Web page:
La Jolla is a seaside village along the Pacific Ocean in the northernmost part of San Diego with numerous beaches and stunning views. It is also known as the Jewel of San Diego. On our year long trip around the country with our three young kids, we are spending 3 months in La Jolla. These beaches pictured below are just a 10 minute or less walk from where we are staying.
Since we arrived, we have spent almost every day down at Windandsea beach at some point in the day, many times twice a day. Sebastian and I go for runs along these beaches most mornings, and as a family we watch the sunset here in the evening. It is well-known as one of the best places to surf in San Diego with multiple surf breaks and waves anywhere from two to ten feet high. We haven't seen any yet, but apparently dolphins like to hang out with the surfers too.
At very low tide we've explored the tide pools, which I’ve learned is called tide pooling. It seems to be a pretty popular/common activity on the west coast. There were lots of tide pooling spots up on the northern coast of California by Redwood National Park when we visited.
Little shallow pools of water are left in the rocky shoreline at low tide and you can wander over and around them, peering in the little pools and spot sea anemones, starfish, barnacles, mussels, clams, lobsters, and more. The beaches are pretty spectacular at all times of day, but I love it in the morning where I often start my day with a run, and I love it at sunset. Many of the beaches are both sandy and rocky, giving so much texture and variety to the views. They are also dotted with detailed and magnificently designed homes.
In the mornings we see many of the same people going for runs, walking their dogs, fishing and taking in the surroundings. Most mornings you can see the same people fishing from the beach and a few small fishing boats off the coast. I imagine, given the fishing boats and people fishing from the beach, you can probably catch some good fish at the right time of day.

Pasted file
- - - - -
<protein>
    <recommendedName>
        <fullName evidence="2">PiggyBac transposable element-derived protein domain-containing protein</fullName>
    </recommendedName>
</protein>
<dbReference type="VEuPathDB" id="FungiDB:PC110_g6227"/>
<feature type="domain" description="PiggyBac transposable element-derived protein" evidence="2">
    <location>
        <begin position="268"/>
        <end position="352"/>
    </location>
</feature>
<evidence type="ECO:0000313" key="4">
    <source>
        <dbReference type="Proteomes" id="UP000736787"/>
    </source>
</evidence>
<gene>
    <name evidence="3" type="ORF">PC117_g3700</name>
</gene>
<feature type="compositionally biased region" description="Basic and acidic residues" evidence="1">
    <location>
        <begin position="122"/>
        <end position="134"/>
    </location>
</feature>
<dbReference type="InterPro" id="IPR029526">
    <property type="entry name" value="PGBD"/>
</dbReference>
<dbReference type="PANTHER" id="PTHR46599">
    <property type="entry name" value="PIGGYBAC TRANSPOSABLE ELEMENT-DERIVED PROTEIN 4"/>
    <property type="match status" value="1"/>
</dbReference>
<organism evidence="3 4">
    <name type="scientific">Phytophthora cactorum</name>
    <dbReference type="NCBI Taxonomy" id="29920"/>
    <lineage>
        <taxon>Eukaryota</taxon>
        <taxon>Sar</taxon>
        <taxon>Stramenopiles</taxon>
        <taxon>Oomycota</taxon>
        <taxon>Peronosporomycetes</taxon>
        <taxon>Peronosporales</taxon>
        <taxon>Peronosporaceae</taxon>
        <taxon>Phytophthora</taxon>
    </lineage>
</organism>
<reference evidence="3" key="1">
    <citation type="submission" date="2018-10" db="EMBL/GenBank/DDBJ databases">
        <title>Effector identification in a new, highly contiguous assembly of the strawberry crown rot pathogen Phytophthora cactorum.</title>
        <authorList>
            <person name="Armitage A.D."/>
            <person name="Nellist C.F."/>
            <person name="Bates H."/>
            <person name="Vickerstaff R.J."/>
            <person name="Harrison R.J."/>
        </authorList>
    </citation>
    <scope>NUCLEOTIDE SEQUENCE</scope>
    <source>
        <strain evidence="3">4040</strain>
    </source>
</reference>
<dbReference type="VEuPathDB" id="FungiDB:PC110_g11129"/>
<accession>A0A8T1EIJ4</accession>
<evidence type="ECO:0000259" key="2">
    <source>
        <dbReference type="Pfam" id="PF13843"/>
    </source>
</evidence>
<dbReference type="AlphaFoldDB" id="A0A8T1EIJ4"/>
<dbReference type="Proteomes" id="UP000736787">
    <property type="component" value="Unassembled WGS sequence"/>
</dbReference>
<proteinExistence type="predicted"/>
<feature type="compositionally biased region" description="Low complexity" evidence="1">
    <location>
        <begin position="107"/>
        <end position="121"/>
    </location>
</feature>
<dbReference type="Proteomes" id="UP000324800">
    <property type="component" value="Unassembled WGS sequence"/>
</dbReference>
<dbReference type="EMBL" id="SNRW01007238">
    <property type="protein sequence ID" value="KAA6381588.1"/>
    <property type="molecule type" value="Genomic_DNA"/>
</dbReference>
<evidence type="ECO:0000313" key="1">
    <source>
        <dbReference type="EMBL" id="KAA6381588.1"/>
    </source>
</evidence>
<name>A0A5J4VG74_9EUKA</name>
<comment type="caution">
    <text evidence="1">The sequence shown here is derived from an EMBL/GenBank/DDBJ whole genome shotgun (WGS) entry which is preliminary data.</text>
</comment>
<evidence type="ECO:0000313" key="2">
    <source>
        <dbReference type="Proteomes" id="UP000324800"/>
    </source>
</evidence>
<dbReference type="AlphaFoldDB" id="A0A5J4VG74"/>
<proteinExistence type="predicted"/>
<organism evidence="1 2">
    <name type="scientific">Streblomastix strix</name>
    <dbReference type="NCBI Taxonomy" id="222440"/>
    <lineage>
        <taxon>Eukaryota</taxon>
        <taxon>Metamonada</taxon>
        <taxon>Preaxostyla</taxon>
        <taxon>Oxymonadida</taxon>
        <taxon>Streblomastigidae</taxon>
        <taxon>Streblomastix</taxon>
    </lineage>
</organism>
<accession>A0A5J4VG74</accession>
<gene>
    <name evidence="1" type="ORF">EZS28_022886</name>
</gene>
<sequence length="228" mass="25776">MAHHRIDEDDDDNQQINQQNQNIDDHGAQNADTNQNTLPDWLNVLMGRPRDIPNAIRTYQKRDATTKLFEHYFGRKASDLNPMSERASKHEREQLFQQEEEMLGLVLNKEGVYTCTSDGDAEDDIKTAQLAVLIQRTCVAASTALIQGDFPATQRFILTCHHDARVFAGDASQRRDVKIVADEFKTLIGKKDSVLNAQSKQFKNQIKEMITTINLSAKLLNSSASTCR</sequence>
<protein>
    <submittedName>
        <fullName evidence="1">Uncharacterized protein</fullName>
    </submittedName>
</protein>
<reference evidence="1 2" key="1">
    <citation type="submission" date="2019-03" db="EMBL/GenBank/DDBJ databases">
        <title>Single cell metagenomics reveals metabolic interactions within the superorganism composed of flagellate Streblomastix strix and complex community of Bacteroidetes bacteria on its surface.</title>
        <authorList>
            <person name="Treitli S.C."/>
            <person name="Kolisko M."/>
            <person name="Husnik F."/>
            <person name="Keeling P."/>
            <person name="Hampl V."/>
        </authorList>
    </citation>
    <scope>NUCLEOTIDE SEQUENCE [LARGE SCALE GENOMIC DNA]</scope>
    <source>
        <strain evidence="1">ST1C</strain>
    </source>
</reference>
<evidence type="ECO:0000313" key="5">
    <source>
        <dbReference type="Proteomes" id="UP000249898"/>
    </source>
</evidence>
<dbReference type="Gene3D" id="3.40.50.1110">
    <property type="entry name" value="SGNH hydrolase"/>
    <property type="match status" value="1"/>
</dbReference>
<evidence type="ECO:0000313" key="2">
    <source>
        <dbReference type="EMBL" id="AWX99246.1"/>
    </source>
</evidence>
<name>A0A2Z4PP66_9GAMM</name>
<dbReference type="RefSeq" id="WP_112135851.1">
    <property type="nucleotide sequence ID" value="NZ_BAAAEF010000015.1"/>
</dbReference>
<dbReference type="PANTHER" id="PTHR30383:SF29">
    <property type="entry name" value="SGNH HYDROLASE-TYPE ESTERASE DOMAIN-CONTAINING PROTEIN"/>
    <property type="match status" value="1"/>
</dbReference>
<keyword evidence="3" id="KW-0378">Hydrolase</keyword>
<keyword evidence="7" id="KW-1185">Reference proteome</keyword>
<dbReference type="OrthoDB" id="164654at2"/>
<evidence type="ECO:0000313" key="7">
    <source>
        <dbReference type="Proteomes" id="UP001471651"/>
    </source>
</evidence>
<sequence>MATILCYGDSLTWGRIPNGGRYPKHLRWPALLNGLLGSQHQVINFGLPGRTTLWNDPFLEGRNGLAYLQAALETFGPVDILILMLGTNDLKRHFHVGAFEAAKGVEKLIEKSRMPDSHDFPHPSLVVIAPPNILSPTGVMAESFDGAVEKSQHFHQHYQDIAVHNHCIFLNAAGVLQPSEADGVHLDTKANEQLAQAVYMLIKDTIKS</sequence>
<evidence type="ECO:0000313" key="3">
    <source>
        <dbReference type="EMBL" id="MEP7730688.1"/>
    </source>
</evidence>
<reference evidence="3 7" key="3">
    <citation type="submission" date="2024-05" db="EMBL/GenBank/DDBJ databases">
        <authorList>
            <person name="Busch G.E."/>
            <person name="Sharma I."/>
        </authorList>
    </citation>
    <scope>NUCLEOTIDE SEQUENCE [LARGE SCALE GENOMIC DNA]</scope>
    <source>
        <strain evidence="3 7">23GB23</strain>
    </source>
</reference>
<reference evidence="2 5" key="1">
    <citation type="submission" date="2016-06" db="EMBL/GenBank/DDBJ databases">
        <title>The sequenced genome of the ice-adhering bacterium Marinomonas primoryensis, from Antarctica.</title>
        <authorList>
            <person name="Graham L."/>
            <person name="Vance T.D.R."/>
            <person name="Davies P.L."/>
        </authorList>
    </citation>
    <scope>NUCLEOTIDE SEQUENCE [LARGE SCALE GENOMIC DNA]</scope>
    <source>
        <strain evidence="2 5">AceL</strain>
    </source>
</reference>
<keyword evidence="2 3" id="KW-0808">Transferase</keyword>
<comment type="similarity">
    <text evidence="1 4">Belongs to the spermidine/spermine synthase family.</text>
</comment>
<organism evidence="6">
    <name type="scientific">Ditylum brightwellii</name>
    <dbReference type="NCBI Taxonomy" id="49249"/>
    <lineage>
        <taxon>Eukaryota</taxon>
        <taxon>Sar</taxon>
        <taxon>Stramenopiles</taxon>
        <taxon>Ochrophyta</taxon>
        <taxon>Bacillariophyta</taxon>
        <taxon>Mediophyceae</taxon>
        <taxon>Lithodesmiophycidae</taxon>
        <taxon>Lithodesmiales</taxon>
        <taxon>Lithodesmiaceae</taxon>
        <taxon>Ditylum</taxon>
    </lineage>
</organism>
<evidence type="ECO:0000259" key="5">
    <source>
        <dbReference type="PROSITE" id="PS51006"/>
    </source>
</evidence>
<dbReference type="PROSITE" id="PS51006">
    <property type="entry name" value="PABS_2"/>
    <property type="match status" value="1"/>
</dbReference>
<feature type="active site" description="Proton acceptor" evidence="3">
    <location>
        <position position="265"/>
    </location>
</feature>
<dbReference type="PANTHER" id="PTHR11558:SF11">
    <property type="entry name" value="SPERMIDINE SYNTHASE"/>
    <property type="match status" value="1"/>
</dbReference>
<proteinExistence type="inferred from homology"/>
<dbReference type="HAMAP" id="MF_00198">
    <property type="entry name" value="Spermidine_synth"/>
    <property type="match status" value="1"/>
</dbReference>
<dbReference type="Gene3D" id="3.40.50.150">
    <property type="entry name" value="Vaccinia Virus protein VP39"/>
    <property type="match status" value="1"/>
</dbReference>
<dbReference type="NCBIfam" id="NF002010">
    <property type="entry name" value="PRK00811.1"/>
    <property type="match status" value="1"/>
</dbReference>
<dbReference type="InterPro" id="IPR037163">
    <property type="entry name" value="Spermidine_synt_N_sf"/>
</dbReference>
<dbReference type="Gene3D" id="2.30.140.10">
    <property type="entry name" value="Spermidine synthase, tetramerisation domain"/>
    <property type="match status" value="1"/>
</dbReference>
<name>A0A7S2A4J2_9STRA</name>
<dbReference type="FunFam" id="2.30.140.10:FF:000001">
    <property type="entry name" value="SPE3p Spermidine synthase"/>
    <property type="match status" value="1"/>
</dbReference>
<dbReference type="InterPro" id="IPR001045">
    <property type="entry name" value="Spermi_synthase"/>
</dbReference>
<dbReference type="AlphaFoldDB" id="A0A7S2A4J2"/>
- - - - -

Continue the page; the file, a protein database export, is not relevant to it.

What has amazed me the most is how much the beach changes each day as the waves move the sand around the rocks on the beach. Some days there are lots of wide sandy patches. Some mornings the rocks are so exposed that a spot just the day before the boys were able to comfortable step down from the rock to the sand, they now need to hold our hands and jump several feet. There was one evening we went out to watch the sunset where there was an entire massive rock exposed that I had never seen before and had been previously submerged in sand.
On our first evening in town, we went down to the beach and watched surfers take on massive waves. I had never seen anything quite like it in person before. Our jaws all hung open. They were obviously all very much experts. Given the conditions and the rocky coast and the popularity of the surfing spot, they needed to be not to crash into each other or be smashed against the rocks.
It was also clear how much of a community was here. All the surfers chatted with families on the beach as they rode in off their last wave, discussing the surf conditions. Everyone seemed to know each other, and we learned that many of them come down each evening, especially in the summer to watch the sunset and the surfers together (sometimes to watch the surfers, sometimes to surf themselves). Some carry chairs, some bring picnics, kids play with shovels and buckets, and dogs chase balls dotting in and out of the waves depending on the tide.
Coming down here each day will absolutely be the thing we miss the most when we leave, and it’s what we look forward to each day now, adjusting dinner time as sunset gets earlier and earlier. Everyone, even the surfers it seems, stops to watch the sunset together. It’s the togetherness of everyone stopping to take in the sun going down at the same moment that feels so special and raw.
What to do at Windansea Beach:
- Watch the surfers
- Watch the sunset
- Look out for dolphins
- Tide pooling at low tide
- (Its not great for swimming with little kids, but plenty of sand for buckets and shovels)